The best thing about Americans, I think, is our ability to pick ourselves up, dust ourselves off and start all over again, as the song says.
Admittedly, that may seem pretty difficult in these challenging times. But I’m beginning to see and hear indications that there is more positive thinking out there – and more people deciding to actually do something, not just worry and fret.
My morning newspaper reported today that a group of local restaurateurs (no chains or even franchises) had banded together to put out a flyer highlighting special offers and budget menus.
“We don’t want anyone to fail,” one owner said, “It’s in support of each OTHER so that we can all win, so that we can survive this economy.”
While not slamming their bigger competitors, these guys are using their limited marketing dollars to make a bigger impression.
Wouldn’t that work for smaller retailers in your market?
There are some good ideas coming to fruition out there. Here’s another one I particularly like. In the small South Carolina town of Aiken last month, the local newspaper’s managing editor came up with a good news idea that also became a good revenue idea for the paper and local merchants.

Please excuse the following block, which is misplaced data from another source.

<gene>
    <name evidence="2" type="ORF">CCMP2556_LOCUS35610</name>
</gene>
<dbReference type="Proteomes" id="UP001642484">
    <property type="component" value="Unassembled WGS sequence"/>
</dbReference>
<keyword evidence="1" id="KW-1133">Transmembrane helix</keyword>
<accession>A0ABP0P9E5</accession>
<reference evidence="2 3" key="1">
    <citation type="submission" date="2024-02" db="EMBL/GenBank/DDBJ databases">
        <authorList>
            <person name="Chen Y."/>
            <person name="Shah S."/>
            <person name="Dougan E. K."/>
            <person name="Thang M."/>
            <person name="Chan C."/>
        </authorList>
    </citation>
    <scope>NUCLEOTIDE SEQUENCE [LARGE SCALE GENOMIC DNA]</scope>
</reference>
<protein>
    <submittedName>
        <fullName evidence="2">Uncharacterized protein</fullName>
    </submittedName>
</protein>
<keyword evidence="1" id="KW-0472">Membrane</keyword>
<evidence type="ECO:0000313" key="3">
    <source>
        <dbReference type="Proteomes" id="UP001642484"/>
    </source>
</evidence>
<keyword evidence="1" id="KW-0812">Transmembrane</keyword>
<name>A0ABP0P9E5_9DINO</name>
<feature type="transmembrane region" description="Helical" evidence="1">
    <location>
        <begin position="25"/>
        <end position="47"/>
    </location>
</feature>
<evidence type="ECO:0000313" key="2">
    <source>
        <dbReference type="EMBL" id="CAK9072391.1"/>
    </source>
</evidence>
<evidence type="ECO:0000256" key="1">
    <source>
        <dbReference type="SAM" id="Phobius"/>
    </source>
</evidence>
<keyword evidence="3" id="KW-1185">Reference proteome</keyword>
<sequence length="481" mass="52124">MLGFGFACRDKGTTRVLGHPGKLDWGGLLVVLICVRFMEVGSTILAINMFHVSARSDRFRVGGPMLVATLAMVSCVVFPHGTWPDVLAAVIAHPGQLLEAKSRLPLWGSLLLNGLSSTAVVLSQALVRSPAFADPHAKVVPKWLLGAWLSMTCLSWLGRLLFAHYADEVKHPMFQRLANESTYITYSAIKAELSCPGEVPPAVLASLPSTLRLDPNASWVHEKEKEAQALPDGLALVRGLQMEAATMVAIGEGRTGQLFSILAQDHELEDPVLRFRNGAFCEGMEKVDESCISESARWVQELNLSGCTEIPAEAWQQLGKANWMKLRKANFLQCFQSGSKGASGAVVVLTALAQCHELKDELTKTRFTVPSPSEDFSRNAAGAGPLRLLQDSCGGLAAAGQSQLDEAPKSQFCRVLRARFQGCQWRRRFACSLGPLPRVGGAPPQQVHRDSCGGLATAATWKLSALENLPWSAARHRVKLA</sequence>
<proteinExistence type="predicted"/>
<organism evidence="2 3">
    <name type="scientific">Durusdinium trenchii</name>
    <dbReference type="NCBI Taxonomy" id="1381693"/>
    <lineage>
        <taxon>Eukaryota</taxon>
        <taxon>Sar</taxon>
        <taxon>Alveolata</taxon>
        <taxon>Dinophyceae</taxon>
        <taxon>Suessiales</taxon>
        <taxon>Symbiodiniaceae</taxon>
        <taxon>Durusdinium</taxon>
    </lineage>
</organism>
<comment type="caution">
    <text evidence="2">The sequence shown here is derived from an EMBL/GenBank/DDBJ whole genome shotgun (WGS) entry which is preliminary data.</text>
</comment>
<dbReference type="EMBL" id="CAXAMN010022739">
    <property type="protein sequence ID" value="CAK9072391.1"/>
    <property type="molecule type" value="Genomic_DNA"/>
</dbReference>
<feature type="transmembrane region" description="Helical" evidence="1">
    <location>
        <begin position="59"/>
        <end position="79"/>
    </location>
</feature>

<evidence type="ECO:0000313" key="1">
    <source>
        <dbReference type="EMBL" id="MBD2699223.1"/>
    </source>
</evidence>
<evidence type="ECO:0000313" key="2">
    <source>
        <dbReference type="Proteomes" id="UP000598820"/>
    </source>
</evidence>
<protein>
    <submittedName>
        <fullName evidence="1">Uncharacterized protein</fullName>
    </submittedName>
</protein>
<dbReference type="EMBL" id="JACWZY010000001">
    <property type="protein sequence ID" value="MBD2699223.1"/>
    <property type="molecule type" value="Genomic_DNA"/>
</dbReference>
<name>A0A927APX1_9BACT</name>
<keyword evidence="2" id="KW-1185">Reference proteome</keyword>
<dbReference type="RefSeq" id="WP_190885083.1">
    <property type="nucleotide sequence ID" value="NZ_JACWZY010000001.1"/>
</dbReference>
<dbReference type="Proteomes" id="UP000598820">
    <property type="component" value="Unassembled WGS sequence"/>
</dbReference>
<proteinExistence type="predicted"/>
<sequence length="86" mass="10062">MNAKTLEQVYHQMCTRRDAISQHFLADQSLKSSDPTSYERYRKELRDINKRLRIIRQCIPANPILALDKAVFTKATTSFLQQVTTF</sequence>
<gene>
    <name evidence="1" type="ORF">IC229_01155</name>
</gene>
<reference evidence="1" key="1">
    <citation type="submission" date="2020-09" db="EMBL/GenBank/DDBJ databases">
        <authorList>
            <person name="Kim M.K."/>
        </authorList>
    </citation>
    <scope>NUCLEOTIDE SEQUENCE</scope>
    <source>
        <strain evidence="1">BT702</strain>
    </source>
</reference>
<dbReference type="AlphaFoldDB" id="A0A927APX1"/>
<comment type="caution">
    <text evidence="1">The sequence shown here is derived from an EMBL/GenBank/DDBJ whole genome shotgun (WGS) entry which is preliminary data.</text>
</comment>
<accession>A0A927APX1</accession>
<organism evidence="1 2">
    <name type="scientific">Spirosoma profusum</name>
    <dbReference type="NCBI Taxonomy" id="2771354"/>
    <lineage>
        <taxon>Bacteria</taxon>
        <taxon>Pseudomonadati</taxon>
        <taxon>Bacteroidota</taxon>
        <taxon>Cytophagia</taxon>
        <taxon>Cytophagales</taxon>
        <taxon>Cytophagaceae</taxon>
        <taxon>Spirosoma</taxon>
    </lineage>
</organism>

In talking with a business professor at the Aiken campus of the University of South Carolina, Mike Gibbons asked if everyone in the community spent $20 in one day, would it make a difference.
The answer: it did. The newspaper sold small business-card size ads for $20 and asked advertisers to promote one $20 item. There was a front-page story about the day and more than 50 businesses participated. The businesses included a local jewelry store, Dillard’s department store, restaurants and a yoga studio (she sold 35 $20 classes).
The best thing about this promotion, I think, is that there was a community working together to help each other. And by the way, they’ll do it again May 20.
Last week, when I opened my email, I had personal messages from two local retail shop owners. Each began, “Hi Becky” and each specifically promoted an event at their store. One was a Saturday barbeque (that’s big in our part of North Carolina) to kick off their spring sale of outdoor products and the other was a ‘special customer’ sale.
I like that special attention and I remember it when I visit their stores. Other shoppers will, too.
There are plenty of good ideas out there – someone just has to throw off the “poor-me” shawl and end the pity party. Doing nothing certainly isn’t going to solve the problems.